Unlike residential customers, commercial and industrial electric customers in deregulated areas during 2017 paid less, on average.
Texas residential consumers buying electricity from competitive providers historically have paid higher prices, on average, than Texans buying power from providers exempt from competition. The Texas Coalition for Affordable Power has documented this price disparity over the years, and our latest report shows the disparity still exists as of 2017 — albeit at a significantly diminished level.
You can read that full report here.
We have now gone back through some of the underlying source data, but this time focusing on commercial and industrial electric customers. This supplementary analysis is only for 2017, which was the most recent year for which the relevant data was available.
What we found is that unlike residential customers, commercial and industrial electric customers in deregulated areas during 2017 paid less, on average, than did corresponding customers in areas of Texas exempt from deregulation. You can see the findings in the charts attached to this post.
Under the Texas retail electric deregulation law, consumers living in about 85 percent of the state have a choice of electric providers. Consumers in the remaining 15 percent do not have similar options, and instead must purchase electricity from a single deregulation-exempt provider.
This bifurcated system — with some Texans receiving service in deregulated areas, and others receiving service in areas exempt from deregulation — provides a unique opportunity to compare prices. TCAP conducts this analysis each year and posts its findings on its website.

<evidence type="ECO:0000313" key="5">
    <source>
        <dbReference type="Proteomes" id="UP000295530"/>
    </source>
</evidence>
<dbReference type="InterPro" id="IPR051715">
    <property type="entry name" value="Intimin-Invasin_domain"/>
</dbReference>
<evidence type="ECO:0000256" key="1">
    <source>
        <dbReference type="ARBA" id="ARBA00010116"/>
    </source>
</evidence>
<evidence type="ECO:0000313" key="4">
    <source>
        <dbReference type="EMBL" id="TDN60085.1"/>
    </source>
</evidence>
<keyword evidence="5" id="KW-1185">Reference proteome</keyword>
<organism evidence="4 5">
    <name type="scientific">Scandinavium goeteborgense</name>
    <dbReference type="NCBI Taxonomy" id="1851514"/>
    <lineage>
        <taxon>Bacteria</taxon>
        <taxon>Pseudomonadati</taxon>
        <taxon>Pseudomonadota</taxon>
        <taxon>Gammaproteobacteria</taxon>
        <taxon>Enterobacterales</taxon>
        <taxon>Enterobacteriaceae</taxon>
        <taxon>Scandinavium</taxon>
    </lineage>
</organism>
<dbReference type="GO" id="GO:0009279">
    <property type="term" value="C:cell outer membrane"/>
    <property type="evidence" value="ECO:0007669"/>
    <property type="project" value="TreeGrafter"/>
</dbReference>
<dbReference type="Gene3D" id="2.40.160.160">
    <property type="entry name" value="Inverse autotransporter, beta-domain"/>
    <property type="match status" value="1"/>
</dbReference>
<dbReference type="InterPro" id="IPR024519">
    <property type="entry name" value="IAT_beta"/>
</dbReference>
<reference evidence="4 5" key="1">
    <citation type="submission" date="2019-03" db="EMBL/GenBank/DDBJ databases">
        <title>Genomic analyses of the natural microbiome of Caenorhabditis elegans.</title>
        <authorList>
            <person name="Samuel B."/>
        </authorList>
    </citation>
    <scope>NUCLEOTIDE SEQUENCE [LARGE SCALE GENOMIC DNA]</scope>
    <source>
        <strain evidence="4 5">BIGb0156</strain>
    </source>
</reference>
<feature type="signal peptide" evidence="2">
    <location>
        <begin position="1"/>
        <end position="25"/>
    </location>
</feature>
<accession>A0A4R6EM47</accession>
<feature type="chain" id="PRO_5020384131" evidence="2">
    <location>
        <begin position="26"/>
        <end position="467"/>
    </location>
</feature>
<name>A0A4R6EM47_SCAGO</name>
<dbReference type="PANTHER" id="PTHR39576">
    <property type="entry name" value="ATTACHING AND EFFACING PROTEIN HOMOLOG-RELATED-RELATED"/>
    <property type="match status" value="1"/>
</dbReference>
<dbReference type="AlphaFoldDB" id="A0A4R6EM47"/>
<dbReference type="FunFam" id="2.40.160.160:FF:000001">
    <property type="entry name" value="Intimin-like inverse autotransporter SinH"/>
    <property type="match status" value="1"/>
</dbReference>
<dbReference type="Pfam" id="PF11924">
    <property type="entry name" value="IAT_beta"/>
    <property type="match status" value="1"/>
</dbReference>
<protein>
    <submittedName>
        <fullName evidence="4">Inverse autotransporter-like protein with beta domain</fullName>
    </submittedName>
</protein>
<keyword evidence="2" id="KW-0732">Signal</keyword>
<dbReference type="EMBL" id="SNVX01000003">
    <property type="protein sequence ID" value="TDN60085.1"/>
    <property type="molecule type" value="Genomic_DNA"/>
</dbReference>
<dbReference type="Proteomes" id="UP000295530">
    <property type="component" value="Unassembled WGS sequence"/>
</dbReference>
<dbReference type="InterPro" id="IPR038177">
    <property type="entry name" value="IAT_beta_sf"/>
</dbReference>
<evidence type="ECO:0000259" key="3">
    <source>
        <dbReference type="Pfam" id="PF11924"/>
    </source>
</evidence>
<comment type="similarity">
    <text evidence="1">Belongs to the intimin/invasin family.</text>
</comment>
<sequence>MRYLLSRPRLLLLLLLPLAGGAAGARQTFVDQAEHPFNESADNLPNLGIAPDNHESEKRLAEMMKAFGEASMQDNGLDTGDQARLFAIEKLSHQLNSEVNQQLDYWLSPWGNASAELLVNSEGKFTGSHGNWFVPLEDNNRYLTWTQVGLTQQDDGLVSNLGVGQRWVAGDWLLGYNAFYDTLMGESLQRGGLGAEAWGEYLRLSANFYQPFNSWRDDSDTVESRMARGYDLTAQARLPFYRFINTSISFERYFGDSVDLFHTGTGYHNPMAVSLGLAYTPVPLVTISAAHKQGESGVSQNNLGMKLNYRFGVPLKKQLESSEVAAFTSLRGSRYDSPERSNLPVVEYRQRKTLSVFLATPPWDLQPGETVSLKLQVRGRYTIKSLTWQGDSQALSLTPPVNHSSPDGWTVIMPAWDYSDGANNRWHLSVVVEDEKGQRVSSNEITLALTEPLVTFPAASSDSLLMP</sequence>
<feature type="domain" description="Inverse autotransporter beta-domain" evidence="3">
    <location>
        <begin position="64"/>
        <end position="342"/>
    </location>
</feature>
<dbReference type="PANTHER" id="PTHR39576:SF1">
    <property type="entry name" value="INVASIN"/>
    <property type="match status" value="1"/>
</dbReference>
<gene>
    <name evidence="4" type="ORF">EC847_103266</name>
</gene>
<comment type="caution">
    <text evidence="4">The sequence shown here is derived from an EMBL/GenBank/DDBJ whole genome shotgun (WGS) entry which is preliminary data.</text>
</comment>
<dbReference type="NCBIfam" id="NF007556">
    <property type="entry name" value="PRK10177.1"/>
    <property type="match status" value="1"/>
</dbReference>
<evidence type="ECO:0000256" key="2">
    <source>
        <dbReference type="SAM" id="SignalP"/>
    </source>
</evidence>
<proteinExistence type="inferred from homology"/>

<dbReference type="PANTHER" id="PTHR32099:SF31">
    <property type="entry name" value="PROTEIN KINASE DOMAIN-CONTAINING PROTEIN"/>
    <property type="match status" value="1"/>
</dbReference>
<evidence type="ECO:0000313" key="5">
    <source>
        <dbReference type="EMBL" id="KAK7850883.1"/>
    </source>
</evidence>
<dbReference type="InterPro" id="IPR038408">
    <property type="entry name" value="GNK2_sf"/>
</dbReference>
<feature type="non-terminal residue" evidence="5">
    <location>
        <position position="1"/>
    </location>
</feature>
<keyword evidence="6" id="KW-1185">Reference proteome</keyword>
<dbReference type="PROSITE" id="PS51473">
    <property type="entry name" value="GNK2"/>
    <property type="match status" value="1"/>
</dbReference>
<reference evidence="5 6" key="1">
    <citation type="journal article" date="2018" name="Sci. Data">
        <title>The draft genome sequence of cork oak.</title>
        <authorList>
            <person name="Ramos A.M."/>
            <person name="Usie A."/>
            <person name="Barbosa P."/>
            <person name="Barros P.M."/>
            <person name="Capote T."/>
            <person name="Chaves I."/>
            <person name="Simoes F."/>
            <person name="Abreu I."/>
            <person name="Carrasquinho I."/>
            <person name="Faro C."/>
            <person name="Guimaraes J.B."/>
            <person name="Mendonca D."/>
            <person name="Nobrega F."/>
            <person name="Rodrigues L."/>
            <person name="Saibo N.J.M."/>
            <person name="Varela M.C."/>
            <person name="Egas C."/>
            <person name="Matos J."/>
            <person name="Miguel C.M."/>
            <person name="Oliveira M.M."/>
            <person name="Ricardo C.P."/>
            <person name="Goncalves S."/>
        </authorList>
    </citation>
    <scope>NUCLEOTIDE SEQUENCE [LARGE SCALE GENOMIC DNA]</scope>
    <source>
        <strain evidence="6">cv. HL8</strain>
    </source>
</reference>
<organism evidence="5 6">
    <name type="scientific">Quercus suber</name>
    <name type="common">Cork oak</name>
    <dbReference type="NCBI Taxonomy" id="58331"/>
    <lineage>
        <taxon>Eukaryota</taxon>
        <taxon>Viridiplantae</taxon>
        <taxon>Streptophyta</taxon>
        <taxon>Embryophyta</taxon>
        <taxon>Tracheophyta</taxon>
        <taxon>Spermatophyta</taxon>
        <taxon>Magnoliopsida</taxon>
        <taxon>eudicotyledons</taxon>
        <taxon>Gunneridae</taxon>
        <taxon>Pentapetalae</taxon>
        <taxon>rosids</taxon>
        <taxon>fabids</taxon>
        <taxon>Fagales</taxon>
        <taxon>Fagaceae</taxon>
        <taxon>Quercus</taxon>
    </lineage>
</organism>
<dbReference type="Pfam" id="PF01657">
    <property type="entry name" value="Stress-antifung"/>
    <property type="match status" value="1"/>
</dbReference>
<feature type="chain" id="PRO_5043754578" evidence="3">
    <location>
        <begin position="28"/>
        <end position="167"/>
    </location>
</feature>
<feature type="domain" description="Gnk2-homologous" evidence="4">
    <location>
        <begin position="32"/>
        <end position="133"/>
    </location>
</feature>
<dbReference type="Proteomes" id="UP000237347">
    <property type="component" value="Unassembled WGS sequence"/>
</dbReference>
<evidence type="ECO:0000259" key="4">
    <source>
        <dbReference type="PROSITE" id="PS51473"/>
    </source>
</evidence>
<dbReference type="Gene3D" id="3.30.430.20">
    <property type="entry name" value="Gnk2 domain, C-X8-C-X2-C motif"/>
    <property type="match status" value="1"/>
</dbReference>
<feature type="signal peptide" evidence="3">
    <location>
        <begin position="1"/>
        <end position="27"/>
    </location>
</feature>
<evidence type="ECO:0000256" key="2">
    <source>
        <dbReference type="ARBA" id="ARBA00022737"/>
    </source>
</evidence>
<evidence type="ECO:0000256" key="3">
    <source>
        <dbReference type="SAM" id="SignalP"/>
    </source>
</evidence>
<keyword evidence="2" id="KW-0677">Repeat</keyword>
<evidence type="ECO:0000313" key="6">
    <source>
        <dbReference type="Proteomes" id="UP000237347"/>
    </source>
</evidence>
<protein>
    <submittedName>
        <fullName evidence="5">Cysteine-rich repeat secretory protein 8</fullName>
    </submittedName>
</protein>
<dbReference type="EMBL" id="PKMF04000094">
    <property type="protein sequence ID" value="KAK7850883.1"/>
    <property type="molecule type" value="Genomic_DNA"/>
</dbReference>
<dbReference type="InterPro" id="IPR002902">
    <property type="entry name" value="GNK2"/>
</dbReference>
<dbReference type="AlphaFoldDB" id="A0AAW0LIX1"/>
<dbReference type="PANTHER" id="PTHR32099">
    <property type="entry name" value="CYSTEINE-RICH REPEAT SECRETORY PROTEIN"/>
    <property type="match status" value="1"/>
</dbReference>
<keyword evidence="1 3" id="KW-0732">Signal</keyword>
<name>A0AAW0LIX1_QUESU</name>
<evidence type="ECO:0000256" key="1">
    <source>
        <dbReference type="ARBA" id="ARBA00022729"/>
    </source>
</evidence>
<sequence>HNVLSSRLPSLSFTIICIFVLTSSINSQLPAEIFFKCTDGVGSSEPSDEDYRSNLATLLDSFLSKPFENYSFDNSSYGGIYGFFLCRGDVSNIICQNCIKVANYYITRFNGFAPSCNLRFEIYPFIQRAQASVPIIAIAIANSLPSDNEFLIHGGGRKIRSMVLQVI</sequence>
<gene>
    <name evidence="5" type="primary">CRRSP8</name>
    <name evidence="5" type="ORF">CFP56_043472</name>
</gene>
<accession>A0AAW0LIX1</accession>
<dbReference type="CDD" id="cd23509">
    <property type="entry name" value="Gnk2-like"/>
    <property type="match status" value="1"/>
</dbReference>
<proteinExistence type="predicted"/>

The charts here show that on average, electricity prices for commercial customers in deregulated areas of Texas during 2017 were 17.6 percent lower than commercial prices in areas exempt from deregulation. Likewise, industrial electric prices that year were 8.5 percent lower in deregulated areas than they were in non-deregulated areas.
By contrast, Texas residential customers paid about 1.9 percent more, on average, under deregulation during 2017, as compared to residential customers in areas of the state exempt from deregulation.
We retrieved the data for this analysis from the United States Energy Information Administration. For more information on the data, on our methodology, and to see the full report, go the TCAP website here.
Is a policy analyst for TCAP, a coalition of cities and other political subdivisions that purchase electricity in the deregulated market for their own governmental use. Because high energy costs can impact municipal budgets and the ability to fund essential services, TCAP, as part of its mission, actively promotes affordable energy policies. High energy prices also place a burden on local businesses and home consumers.